South Alabama stays competitive in first season as member of FBS
The Jaguars were established in 2009 and placed into the “NCAA unclassified” program as a member of Division I FCS. Here they won their first 17 games (to zero losses) and outscored opponents 734-171.
“We’re committed to making this a great football program,” said head coach Joey Jones, who has been at the helm since the team’s inaugural season. “If you commit early like we did and say, ‘we’re in this thing,’ then you’re on your way.”
In 2011, South Alabama started the two-year transition from unclassified to the Division I FBS. For the first time, it had games televised – including a matchup against North Carolina State.
The Jags finished 6-4 and lost two of their four games by eight points or less. They played two Division I FBS teams and a combination of Division I FCS and Division II teams.
“It all starts with the administration, which has been outstanding,” he continued. “The coaching staff is committed, our great players are committed – we’re making this happen.”
This past year, USA played in its first-ever season as a member of the FBS. And although the record doesn’t show it (2-11), the Jaguars were a surprisingly competitive team in a tough Sun Belt Conference.
South Alabama took conference champ Arkansas State down to the wire, losing 36-29 in Week 7. It held its own against LA-Monroe and Middle Tennessee, and played tough vs. NC State and Mississippi State on the road.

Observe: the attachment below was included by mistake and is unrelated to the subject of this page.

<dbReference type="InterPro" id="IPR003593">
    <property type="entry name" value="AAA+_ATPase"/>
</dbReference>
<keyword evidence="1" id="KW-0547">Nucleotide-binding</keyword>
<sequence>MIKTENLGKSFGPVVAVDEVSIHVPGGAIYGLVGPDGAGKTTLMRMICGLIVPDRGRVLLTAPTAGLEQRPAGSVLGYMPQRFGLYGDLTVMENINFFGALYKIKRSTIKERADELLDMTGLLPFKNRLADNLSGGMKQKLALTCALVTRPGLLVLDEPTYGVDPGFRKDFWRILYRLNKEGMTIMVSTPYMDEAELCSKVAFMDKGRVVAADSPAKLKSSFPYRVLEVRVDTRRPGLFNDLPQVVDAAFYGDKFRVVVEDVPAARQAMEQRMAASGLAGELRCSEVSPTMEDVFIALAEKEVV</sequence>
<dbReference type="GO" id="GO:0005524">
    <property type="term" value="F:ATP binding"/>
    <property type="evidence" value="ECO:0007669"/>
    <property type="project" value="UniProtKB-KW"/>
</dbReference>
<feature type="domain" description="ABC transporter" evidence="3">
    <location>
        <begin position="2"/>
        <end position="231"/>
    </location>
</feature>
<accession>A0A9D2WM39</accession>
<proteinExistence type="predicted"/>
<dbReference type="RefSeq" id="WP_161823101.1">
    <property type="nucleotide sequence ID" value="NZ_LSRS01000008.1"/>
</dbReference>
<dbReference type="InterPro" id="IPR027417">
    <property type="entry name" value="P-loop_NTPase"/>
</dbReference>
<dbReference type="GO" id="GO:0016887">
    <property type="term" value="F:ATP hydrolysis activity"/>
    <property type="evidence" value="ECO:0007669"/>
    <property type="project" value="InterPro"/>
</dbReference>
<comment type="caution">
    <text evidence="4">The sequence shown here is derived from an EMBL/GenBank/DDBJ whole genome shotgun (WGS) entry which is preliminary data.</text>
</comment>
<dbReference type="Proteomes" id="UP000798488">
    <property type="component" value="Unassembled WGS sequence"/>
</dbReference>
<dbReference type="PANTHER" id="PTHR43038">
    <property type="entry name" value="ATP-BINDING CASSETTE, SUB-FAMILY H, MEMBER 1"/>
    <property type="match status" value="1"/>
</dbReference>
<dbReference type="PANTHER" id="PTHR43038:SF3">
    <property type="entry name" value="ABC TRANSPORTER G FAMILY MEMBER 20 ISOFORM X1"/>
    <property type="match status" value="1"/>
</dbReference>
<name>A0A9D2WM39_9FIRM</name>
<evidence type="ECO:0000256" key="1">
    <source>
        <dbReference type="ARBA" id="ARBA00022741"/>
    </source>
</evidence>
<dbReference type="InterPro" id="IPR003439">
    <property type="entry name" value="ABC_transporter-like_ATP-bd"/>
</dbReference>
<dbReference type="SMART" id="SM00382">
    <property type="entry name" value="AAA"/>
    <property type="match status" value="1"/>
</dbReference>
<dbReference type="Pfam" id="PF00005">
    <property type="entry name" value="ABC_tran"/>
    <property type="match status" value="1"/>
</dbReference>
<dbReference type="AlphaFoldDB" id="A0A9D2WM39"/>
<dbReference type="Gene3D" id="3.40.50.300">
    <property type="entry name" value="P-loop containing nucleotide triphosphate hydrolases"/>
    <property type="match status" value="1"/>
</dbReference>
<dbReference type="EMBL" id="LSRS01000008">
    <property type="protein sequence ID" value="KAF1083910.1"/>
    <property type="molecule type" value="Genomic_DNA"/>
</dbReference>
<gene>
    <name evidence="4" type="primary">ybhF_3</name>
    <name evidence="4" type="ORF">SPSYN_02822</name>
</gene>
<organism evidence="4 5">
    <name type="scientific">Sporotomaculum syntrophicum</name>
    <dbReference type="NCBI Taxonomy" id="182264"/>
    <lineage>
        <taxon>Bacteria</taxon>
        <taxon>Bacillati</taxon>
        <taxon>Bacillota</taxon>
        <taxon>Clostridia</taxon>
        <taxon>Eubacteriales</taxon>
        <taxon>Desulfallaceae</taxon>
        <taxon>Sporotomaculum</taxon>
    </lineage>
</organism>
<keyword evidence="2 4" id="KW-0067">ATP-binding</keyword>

“I didn’t know what to expect,” said Jones. “We didn’t know what Sun Belt (conference play) would be like. You just don’t know how your players will react, and you don’t know what to expect ‘til you go through it.
“We went through the season and were very competitive,” he added. “I’m proud of how our kids fought hard.”
Jones mentioned how he felt as if his players wore down towards the latter half of games, due to depth issues – the result of fewer scholarship athletes.
He plans to fix that here and now.
“That’s the name of the game – getting guys on the field,” Jones said of his roster situation. “Counting our signees at the midterm and the ones that sign in February, we’ll have eight or nine (junior college transfers), which will be big. Plus the addition of some good high school players – that gives us immediate help, as we’re trying to fill holes.”
South Alabama will return the majority of its team to the gridiron this fall for its first season as a full member of the FBS. This will be needed if the Jaguars plan on keeping up with teams such Tennessee, Kent State and Navy – all non-conference scheduled opponents.
“Coming up this season will be the first time we have some seniority,” said Jones. “They know what it takes to win. …our players are looking forward to it.”
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